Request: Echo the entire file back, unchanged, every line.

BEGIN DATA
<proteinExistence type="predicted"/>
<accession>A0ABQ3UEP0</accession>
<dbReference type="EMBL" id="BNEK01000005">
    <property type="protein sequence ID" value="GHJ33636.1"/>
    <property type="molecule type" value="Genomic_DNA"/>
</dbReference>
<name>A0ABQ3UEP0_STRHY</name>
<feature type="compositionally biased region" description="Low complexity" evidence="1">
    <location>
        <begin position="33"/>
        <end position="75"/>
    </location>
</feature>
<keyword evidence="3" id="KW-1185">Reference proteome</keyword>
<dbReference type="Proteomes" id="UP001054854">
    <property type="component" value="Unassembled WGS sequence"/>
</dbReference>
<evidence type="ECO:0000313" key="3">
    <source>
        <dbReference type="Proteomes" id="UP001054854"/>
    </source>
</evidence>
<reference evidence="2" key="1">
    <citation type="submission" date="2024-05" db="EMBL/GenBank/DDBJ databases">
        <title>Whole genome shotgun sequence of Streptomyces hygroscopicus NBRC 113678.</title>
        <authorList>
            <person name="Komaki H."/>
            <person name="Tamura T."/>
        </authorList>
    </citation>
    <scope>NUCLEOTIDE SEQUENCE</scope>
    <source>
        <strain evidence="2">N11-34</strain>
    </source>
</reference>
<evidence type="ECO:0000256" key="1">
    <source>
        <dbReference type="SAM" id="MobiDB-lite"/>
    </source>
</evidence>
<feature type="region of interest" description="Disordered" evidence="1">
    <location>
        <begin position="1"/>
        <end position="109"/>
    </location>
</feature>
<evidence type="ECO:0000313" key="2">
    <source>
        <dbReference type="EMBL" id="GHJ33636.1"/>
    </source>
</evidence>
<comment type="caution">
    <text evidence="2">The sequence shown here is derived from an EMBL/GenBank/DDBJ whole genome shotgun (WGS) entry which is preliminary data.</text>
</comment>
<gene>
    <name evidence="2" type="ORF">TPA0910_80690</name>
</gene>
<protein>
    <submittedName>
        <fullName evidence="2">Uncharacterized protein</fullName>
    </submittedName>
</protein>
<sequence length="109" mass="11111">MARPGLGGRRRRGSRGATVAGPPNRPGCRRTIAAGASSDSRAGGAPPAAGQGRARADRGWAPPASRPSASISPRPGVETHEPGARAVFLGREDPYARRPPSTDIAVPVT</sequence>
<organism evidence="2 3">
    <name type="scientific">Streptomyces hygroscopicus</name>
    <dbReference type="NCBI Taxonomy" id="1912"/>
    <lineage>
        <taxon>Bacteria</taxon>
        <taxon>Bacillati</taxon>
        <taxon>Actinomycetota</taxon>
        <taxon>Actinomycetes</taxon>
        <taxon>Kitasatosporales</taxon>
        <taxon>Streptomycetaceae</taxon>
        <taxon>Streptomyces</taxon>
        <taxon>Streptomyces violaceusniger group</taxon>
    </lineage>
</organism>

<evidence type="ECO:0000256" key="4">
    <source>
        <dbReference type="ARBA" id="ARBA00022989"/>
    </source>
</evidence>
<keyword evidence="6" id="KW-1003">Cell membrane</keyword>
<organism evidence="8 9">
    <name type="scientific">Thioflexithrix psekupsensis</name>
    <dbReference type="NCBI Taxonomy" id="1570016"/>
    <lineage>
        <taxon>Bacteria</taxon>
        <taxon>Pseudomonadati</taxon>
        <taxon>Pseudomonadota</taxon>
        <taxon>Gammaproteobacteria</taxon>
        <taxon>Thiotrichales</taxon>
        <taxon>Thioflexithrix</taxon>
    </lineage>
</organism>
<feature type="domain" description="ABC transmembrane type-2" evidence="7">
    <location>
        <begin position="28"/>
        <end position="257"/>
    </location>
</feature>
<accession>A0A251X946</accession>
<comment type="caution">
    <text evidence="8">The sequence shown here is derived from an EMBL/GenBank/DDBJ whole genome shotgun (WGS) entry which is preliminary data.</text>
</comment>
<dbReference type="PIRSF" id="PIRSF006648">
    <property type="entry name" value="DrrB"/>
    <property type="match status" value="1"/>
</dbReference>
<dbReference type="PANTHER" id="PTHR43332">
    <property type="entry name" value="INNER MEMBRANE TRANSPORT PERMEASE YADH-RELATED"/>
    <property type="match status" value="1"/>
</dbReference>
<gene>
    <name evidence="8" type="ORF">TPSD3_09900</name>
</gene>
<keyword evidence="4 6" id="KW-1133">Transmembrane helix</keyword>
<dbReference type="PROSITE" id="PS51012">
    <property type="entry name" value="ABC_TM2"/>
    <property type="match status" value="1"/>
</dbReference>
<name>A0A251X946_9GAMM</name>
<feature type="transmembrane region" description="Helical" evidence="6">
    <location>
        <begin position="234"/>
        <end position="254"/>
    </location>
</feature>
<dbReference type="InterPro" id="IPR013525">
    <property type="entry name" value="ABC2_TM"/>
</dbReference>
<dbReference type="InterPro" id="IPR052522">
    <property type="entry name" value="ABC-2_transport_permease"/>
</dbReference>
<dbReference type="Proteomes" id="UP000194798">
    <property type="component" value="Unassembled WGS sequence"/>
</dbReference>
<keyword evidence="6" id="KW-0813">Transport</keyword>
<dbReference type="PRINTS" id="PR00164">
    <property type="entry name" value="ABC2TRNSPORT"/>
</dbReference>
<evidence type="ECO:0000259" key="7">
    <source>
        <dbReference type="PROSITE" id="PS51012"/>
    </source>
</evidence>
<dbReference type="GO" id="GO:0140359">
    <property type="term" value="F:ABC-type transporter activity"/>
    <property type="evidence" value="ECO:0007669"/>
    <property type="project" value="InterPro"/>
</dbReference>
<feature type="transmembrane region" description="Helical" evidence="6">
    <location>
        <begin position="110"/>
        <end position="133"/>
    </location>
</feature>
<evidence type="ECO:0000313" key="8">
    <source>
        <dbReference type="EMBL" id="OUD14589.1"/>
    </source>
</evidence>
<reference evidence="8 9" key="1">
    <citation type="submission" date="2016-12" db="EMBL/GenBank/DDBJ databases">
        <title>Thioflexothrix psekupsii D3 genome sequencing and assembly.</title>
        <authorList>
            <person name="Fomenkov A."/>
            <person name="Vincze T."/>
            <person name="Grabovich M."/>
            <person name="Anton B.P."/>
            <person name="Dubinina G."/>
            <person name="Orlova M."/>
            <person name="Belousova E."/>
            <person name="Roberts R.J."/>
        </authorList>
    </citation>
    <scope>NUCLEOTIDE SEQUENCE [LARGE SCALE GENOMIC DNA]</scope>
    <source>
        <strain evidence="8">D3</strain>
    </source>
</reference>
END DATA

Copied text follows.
<proteinExistence type="predicted"/>
<accession>A0ABQ3UEP0</accession>
<dbReference type="EMBL" id="BNEK01000005">
    <property type="protein sequence ID" value="GHJ33636.1"/>
    <property type="molecule type" value="Genomic_DNA"/>
</dbReference>
<name>A0ABQ3UEP0_STRHY</name>
<feature type="compositionally biased region" description="Low complexity" evidence="1">
    <location>
        <begin position="33"/>
        <end position="75"/>
    </location>
</feature>
<keyword evidence="3" id="KW-1185">Reference proteome</keyword>
<dbReference type="Proteomes" id="UP001054854">
    <property type="component" value="Unassembled WGS sequence"/>
</dbReference>
<evidence type="ECO:0000313" key="3">
    <source>
        <dbReference type="Proteomes" id="UP001054854"/>
    </source>
</evidence>
<reference evidence="2" key="1">
    <citation type="submission" date="2024-05" db="EMBL/GenBank/DDBJ databases">
        <title>Whole genome shotgun sequence of Streptomyces hygroscopicus NBRC 113678.</title>
        <authorList>
            <person name="Komaki H."/>
            <person name="Tamura T."/>
        </authorList>
    </citation>
    <scope>NUCLEOTIDE SEQUENCE</scope>
    <source>
        <strain evidence="2">N11-34</strain>
    </source>
</reference>
<evidence type="ECO:0000256" key="1">
    <source>
        <dbReference type="SAM" id="MobiDB-lite"/>
    </source>
</evidence>
<feature type="region of interest" description="Disordered" evidence="1">
    <location>
        <begin position="1"/>
        <end position="109"/>
    </location>
</feature>
<evidence type="ECO:0000313" key="2">
    <source>
        <dbReference type="EMBL" id="GHJ33636.1"/>
    </source>
</evidence>
<comment type="caution">
    <text evidence="2">The sequence shown here is derived from an EMBL/GenBank/DDBJ whole genome shotgun (WGS) entry which is preliminary data.</text>
</comment>
<gene>
    <name evidence="2" type="ORF">TPA0910_80690</name>
</gene>
<protein>
    <submittedName>
        <fullName evidence="2">Uncharacterized protein</fullName>
    </submittedName>
</protein>
<sequence length="109" mass="11111">MARPGLGGRRRRGSRGATVAGPPNRPGCRRTIAAGASSDSRAGGAPPAAGQGRARADRGWAPPASRPSASISPRPGVETHEPGARAVFLGREDPYARRPPSTDIAVPVT</sequence>
<organism evidence="2 3">
    <name type="scientific">Streptomyces hygroscopicus</name>
    <dbReference type="NCBI Taxonomy" id="1912"/>
    <lineage>
        <taxon>Bacteria</taxon>
        <taxon>Bacillati</taxon>
        <taxon>Actinomycetota</taxon>
        <taxon>Actinomycetes</taxon>
        <taxon>Kitasatosporales</taxon>
        <taxon>Streptomycetaceae</taxon>
        <taxon>Streptomyces</taxon>
        <taxon>Streptomyces violaceusniger group</taxon>
    </lineage>
</organism>

<evidence type="ECO:0000256" key="4">
    <source>
        <dbReference type="ARBA" id="ARBA00022989"/>
    </source>
</evidence>
<keyword evidence="6" id="KW-1003">Cell membrane</keyword>
<organism evidence="8 9">
    <name type="scientific">Thioflexithrix psekupsensis</name>
    <dbReference type="NCBI Taxonomy" id="1570016"/>
    <lineage>
        <taxon>Bacteria</taxon>
        <taxon>Pseudomonadati</taxon>
        <taxon>Pseudomonadota</taxon>
        <taxon>Gammaproteobacteria</taxon>
        <taxon>Thiotrichales</taxon>
        <taxon>Thioflexithrix</taxon>
    </lineage>
</organism>
<feature type="domain" description="ABC transmembrane type-2" evidence="7">
    <location>
        <begin position="28"/>
        <end position="257"/>
    </location>
</feature>
<accession>A0A251X946</accession>
<comment type="caution">
    <text evidence="8">The sequence shown here is derived from an EMBL/GenBank/DDBJ whole genome shotgun (WGS) entry which is preliminary data.</text>
</comment>
<dbReference type="PIRSF" id="PIRSF006648">
    <property type="entry name" value="DrrB"/>
    <property type="match status" value="1"/>
</dbReference>
<dbReference type="PANTHER" id="PTHR43332">
    <property type="entry name" value="INNER MEMBRANE TRANSPORT PERMEASE YADH-RELATED"/>
    <property type="match status" value="1"/>
</dbReference>
<gene>
    <name evidence="8" type="ORF">TPSD3_09900</name>
</gene>
<keyword evidence="4 6" id="KW-1133">Transmembrane helix</keyword>
<dbReference type="PROSITE" id="PS51012">
    <property type="entry name" value="ABC_TM2"/>
    <property type="match status" value="1"/>
</dbReference>
<name>A0A251X946_9GAMM</name>
<feature type="transmembrane region" description="Helical" evidence="6">
    <location>
        <begin position="234"/>
        <end position="254"/>
    </location>
</feature>
<dbReference type="InterPro" id="IPR013525">
    <property type="entry name" value="ABC2_TM"/>
</dbReference>
<dbReference type="InterPro" id="IPR052522">
    <property type="entry name" value="ABC-2_transport_permease"/>
</dbReference>
<dbReference type="Proteomes" id="UP000194798">
    <property type="component" value="Unassembled WGS sequence"/>
</dbReference>
<keyword evidence="6" id="KW-0813">Transport</keyword>
<dbReference type="PRINTS" id="PR00164">
    <property type="entry name" value="ABC2TRNSPORT"/>
</dbReference>
<evidence type="ECO:0000259" key="7">
    <source>
        <dbReference type="PROSITE" id="PS51012"/>
    </source>
</evidence>
<dbReference type="GO" id="GO:0140359">
    <property type="term" value="F:ABC-type transporter activity"/>
    <property type="evidence" value="ECO:0007669"/>
    <property type="project" value="InterPro"/>
</dbReference>
<feature type="transmembrane region" description="Helical" evidence="6">
    <location>
        <begin position="110"/>
        <end position="133"/>
    </location>
</feature>
<evidence type="ECO:0000313" key="8">
    <source>
        <dbReference type="EMBL" id="OUD14589.1"/>
    </source>
</evidence>
<reference evidence="8 9" key="1">
    <citation type="submission" date="2016-12" db="EMBL/GenBank/DDBJ databases">
        <title>Thioflexothrix psekupsii D3 genome sequencing and assembly.</title>
        <authorList>
            <person name="Fomenkov A."/>
            <person name="Vincze T."/>
            <person name="Grabovich M."/>
            <person name="Anton B.P."/>
            <person name="Dubinina G."/>
            <person name="Orlova M."/>
            <person name="Belousova E."/>
            <person name="Roberts R.J."/>
        </authorList>
    </citation>
    <scope>NUCLEOTIDE SEQUENCE [LARGE SCALE GENOMIC DNA]</scope>
    <source>
        <strain evidence="8">D3</strain>
    </source>
</reference>